Last year 3D World went behind the scenes at the Blender Institute to find out how Sintel, its most ambitious open movie to date, was able to snatch victory from the jaws of defeat
Sintel was made without commercial 3D software, by a team that lacked commercial experience, and by a director who freely admits that he was a risky choice for the job.
Its production was beset by doubts, logistical difficulties, and a dangerous desire to overreach its own means of production.
And yet, it is a fully realised and highly cinematic work, with a budget that makes it the second most expensive animated film in Dutch history. It is also, at times, quite lovely.
Welcome to the strange and wonderful world of Sintel, the Blender Institute’s latest open movie.
Sintel is not the first film the Blender Institute has produced using only open-source tools and distributed under a copyleft license, making the source files available to anyone who wants them.
It was preceded in 2006 by the surreal, semi-abstract short Elephants Dream, and in 2008 by the more conventional cartoon Big Buck Bunny.
It is, however, as close as the Institute has yet come to making a Hollywood movie, in both look and format.
“Big Buck Bunny got some real acclaim,” says Ton Roosendaal, Blender’s lead developer, and producer of all three open movies. “But we really wanted to do something better this time, especially with the script
The three main goals for Sintel
There were three main goals for Sintel: to make it more visually realistic; to adhere more closely to the narrative conventions of exposition, conflict and resolution; and, above all, to make it better than its predecessors.
At the time, they seemed like reasonable ambitions – yet each was to create unexpected, and at times potentially project-ending, difficulties for the production.
At the project’s outset under the code name Durian, Roosendaal approached three people to work on the movie: Dutch comics legend Martin Lodewijk, creator of the long-running series Agent 327; concept artist David Revoy; and the young director Colin Levy, then a student at Savannah College of Art and Design.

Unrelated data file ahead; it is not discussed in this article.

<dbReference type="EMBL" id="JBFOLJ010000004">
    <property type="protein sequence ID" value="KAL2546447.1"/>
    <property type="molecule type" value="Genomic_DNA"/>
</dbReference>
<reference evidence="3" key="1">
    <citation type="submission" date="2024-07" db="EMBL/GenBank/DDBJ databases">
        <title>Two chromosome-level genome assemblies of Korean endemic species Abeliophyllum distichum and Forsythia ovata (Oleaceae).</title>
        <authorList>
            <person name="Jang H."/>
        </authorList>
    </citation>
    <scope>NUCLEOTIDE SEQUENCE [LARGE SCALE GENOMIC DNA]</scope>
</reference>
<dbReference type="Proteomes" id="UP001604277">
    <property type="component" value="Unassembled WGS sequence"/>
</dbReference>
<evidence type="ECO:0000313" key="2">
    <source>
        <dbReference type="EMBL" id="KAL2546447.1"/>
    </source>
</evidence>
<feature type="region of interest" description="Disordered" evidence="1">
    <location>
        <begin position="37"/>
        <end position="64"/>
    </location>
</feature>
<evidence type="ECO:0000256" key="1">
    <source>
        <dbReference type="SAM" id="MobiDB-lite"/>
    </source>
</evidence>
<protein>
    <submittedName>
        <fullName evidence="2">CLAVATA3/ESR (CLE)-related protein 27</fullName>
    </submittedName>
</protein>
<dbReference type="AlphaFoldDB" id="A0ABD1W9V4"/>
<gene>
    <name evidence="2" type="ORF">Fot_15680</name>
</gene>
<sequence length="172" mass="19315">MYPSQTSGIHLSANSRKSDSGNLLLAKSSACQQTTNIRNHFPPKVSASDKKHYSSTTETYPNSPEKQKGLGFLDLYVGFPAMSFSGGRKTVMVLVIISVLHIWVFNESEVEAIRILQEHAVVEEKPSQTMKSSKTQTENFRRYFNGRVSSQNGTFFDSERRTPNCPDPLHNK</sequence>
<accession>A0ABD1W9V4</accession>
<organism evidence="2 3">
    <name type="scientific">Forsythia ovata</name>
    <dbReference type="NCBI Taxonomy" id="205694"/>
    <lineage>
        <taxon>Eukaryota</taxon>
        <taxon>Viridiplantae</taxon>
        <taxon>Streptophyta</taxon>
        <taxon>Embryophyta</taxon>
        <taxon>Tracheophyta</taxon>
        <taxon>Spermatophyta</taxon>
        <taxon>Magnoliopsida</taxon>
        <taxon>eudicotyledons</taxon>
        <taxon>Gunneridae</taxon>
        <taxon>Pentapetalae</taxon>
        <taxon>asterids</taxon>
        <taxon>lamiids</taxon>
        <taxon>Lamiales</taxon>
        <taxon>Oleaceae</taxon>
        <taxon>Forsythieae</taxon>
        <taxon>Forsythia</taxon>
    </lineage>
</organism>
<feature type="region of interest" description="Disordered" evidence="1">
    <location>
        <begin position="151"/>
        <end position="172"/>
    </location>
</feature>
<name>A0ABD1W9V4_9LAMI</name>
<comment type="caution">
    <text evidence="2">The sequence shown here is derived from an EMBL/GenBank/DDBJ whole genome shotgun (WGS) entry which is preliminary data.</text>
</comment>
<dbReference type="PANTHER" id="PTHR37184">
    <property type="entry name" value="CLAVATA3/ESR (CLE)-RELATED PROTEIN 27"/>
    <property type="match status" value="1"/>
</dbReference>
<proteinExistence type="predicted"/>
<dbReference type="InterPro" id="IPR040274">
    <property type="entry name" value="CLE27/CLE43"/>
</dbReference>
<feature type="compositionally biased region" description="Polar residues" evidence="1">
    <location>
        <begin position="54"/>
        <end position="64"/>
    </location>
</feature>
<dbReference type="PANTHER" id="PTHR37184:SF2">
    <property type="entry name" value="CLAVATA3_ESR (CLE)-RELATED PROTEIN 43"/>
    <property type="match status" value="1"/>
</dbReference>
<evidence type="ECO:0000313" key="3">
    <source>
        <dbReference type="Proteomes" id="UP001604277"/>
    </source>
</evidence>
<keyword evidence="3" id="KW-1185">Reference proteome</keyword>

Levy had met Roosendaal three years earlier when he worked on the open-source pavilion at SIGGRAPH while still at high school, but admits that he was surprised to receive the call:
“It felt completely out of the blue. I hadn’t even been using Blender a huge amount [in my recent work]: I’d been going more in the direction of live action. In a lot of ways, I’m lucky, but it could have been a foolish decision to hire me.”
The remaining crew were found by putting out a call for applications to the Blender community. Over 150 demo reels were submitted, of which 30 were good enough to be evaluated seriously.
But the problem was not finding artists with technical talent, but ones with production experience.
“We had a couple of people who had worked previously, but most of them weren’t even [formally] educated as artists,” Roosendaal recalls.
“The community was looking at the Institute’s previous projects, so this one had to be better. But the dilemma was that, while the film had got exponentially more complicated, the team was still drawn from the same pool of people: [they were] great artists, but not trained filmmakers.”